The biggest thing that holds people back from being productive isn’t a lack of skill, or even inspiration. It’s the milliseconds of self-sabotage that crop up just as you’re about to begin your work. You probably know what I’m talking about: maybe you come up with an amazing idea, maybe you just have the nagging urge to create (or even a deadline!) but as soon as you sit down to do it, there’s this resistance you can’t quite put your finger on.
The good news is that you’re normal. The bad news is that “normal” is, unfortunately, to be stuck by an illusion of your own perceived inadequacy, so we need to blow the lid off of that limiting belief.
When it comes to creative work, trying to discern whether or not what you do is “good enough” is a fool’s game, because there are multiple ways to interpret it. It’s just a largely subjective issue. Some things are commercially successful but artistically not something you’re very proud of. Some things are products of your greatest devotion and inspiration, but fall flat when introduced to an audience.
So if you really want to be able to stop doubting whether or not you’re “good enough,” you need to measure your output by one of two things:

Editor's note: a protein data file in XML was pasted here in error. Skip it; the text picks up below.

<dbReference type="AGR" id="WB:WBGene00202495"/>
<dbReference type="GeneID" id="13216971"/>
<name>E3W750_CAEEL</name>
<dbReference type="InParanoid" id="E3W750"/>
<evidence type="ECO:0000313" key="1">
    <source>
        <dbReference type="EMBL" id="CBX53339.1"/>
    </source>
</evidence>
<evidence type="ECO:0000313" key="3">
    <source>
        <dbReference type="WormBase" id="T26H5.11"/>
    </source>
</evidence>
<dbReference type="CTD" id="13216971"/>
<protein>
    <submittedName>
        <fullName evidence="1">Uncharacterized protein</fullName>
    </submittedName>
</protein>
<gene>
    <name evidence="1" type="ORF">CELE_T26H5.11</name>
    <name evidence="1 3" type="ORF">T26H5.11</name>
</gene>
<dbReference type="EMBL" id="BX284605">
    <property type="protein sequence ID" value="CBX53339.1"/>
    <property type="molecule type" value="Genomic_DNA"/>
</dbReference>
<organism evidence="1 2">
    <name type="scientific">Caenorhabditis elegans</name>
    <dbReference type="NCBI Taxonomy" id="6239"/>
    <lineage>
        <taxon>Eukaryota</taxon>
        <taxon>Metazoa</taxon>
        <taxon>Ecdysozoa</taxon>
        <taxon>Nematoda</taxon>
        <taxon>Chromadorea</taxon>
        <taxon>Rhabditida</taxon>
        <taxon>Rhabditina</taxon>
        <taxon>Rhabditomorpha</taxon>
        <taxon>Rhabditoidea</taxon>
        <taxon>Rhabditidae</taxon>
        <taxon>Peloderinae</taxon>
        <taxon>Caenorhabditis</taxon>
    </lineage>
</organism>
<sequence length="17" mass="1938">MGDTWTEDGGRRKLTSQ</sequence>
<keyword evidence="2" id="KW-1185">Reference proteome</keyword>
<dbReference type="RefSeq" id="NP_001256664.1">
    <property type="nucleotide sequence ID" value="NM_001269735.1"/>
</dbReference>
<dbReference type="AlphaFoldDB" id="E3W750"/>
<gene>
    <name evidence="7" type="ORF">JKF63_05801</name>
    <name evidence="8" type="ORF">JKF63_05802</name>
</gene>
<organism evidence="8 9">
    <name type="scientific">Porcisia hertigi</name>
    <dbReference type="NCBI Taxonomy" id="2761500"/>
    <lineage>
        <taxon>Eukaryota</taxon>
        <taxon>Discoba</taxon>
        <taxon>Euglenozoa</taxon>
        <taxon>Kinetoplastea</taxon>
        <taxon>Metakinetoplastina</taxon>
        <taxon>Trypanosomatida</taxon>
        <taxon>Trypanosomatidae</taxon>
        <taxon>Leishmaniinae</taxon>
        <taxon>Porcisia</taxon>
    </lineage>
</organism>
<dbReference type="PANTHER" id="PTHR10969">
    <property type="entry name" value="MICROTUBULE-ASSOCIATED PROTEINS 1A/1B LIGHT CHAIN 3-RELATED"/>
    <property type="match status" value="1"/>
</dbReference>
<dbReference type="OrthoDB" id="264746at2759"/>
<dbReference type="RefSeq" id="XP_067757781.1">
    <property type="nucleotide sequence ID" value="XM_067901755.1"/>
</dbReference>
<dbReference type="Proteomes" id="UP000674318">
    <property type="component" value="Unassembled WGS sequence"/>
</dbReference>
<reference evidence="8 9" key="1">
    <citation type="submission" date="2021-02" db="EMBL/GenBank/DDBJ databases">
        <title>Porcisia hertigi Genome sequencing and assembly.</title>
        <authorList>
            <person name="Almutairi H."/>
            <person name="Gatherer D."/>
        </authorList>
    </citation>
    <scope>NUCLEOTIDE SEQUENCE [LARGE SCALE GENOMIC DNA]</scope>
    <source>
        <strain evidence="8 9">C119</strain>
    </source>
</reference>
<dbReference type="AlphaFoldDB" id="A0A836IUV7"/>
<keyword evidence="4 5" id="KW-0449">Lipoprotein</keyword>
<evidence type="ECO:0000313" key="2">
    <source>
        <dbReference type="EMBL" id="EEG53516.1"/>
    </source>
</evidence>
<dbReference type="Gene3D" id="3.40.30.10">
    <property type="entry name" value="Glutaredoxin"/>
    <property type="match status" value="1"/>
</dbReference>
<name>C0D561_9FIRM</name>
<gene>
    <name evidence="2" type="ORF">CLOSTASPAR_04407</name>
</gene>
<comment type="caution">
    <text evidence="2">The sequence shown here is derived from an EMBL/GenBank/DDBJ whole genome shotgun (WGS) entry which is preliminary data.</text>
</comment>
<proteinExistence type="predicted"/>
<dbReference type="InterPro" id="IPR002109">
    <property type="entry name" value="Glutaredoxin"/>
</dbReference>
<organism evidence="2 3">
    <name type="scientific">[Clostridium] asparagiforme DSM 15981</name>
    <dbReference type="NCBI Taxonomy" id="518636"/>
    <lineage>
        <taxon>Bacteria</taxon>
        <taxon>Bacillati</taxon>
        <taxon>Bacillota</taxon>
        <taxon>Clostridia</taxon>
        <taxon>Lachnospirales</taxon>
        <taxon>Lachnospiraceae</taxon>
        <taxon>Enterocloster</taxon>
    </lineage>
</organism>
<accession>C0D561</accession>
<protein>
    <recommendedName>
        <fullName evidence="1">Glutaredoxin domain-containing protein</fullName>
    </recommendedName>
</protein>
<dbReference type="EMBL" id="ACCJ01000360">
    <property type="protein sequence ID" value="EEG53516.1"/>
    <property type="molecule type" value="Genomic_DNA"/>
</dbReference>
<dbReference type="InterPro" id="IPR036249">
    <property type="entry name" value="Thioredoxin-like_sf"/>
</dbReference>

1. Did I meet the conditions of my deadline, contract, or responsibility?
2. Did I do something that means something to me?
Of course, when your work covers both of these at once, you achieve what most people would consider mastery, or at the very least, a sense of fulfillment. But until you get there, you need to understand that your perception that you’re “not good enough,” is first and foremost, normal, but also something that will hold you back in your creativity unless you learn to think about it rationally.
Nobody is “good enough” until they begin. Some of the greatest artists in history had work that gathered dust until years after their deaths. Some of the most popular music in the world is also the most grating and disliked. If you enter your creative space with the expectation that what you make will also make you more liked and loved, you’re always going to be so hesitant you resist doing anything at all.
The point of creating is not to be “good enough.” It’s not to win fans. It’s not to redeem yourself in the eyes of those who doubted you. As long as that’s your intention, you’ll never be enough.
Because the truth is that when we doubt ourselves, what we are really doubting is whether or not someone else will think we are enough. And as long as we leave that for them to determine, we are always at the mercy of someone else’s reaction, and most often, our imaginary idea of what that reaction could be. So pull the plug on this. Enter your own mind space and know you are responsible for doing what you have agreed to do, and then what you feel moved to do. Nothing more, nothing less.